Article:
Engaging presenter who filled in details and gave me a better way to tie together the readings we did on Truman. Fabulous to have a great scholar to bounce ideas off and gain new perspectives.

I agree with Howard, and I highly recommend the resources, teaching modules and video lessons available at

I also encourage you to consider participating in their many online and face-to-face seminars and workshops!

The opportunity to hear Ms. Henderson and her mother was not only an enriching opportunity on a personal level, but gave me the opportunity to earn "credibility" with the young people I serve.

The discussion was not only invigorating, but rigorous as group members continue to challenge and grow as scholars and teachers.

Great to hear from the scholars Shirley Hill and John Rury, and Clarence Lang lead us in our exploration of "Presidential Politics, Civil Rights and the Road to Brown" seminar...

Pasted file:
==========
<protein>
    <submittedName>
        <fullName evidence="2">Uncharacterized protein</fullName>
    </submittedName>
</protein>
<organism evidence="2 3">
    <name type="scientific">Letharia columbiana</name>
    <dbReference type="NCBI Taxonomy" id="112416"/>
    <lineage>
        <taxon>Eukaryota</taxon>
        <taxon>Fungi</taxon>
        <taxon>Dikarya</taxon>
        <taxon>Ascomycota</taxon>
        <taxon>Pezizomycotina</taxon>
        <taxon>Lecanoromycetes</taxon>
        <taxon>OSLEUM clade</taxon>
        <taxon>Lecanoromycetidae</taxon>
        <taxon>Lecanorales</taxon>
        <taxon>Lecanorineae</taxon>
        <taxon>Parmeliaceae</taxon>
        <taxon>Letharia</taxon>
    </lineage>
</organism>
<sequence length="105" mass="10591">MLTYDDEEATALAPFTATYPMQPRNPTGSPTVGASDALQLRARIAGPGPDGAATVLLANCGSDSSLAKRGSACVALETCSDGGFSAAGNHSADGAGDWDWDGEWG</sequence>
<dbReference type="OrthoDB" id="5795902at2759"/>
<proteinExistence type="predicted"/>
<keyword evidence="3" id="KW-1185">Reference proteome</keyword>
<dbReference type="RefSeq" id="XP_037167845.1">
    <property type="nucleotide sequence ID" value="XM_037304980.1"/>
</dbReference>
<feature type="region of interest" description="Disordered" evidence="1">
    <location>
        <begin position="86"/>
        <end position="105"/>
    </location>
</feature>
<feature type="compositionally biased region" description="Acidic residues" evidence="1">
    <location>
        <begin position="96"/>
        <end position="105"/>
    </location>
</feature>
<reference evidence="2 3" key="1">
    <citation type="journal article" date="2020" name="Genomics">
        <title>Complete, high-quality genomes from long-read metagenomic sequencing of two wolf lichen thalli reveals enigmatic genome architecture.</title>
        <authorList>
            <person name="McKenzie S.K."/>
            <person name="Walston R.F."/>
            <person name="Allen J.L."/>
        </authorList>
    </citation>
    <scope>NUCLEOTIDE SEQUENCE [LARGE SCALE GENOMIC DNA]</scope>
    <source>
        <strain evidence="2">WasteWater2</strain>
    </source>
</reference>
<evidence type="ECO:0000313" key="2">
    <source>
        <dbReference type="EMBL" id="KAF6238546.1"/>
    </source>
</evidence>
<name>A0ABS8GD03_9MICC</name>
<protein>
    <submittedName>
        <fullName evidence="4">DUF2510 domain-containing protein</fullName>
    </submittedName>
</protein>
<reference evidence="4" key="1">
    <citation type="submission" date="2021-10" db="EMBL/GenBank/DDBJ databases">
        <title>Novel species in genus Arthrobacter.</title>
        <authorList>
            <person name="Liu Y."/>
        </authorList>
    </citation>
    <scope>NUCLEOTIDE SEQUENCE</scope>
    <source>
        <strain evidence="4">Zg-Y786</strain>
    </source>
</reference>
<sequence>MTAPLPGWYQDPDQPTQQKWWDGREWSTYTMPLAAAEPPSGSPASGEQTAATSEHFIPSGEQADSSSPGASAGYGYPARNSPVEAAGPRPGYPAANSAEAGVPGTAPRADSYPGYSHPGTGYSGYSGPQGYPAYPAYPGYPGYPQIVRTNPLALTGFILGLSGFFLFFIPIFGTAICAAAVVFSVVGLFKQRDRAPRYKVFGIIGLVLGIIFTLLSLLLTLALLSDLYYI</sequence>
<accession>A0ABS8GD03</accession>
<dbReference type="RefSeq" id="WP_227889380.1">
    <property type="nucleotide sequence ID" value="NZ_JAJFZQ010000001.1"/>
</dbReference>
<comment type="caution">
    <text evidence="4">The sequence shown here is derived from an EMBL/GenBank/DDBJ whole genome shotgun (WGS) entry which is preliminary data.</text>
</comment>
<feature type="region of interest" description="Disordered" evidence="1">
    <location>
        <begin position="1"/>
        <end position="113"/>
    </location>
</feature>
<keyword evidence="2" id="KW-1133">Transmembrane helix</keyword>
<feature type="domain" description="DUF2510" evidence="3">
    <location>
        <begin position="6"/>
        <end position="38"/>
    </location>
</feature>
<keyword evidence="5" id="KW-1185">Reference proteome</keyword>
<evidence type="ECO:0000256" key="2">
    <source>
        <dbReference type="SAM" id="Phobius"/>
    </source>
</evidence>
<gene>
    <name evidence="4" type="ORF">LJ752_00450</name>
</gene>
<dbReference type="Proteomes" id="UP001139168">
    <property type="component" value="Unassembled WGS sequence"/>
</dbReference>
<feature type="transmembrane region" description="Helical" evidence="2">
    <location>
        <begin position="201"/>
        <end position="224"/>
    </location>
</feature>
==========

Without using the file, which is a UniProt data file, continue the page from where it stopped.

I am also excited to know that these scholars will join us again this week for more examination of this important subject.

Thanks again for allowing us to experience this seminar in the state significant for the history we are studying.

I am excited to know that the learning we have begun will deepen as the week unfolds...

Eisenhower Library, here we come!

It was amazing to listen to Mrs. Brown talk about her family's decision to join the case. It made me feel closer to history. I can now tell the story more meaningfully to my students. I enjoyed listening to details she shared that books do not include.

It was such a powerful opportunity to meet with the Brown family and discuss their experiences related to that historic case. As a government teacher for many years, I have certainly covered Brown v. Board and read a lot about it, but to MEET the parties involved and attach real emotion to the event will completely alter the way I share it with my students.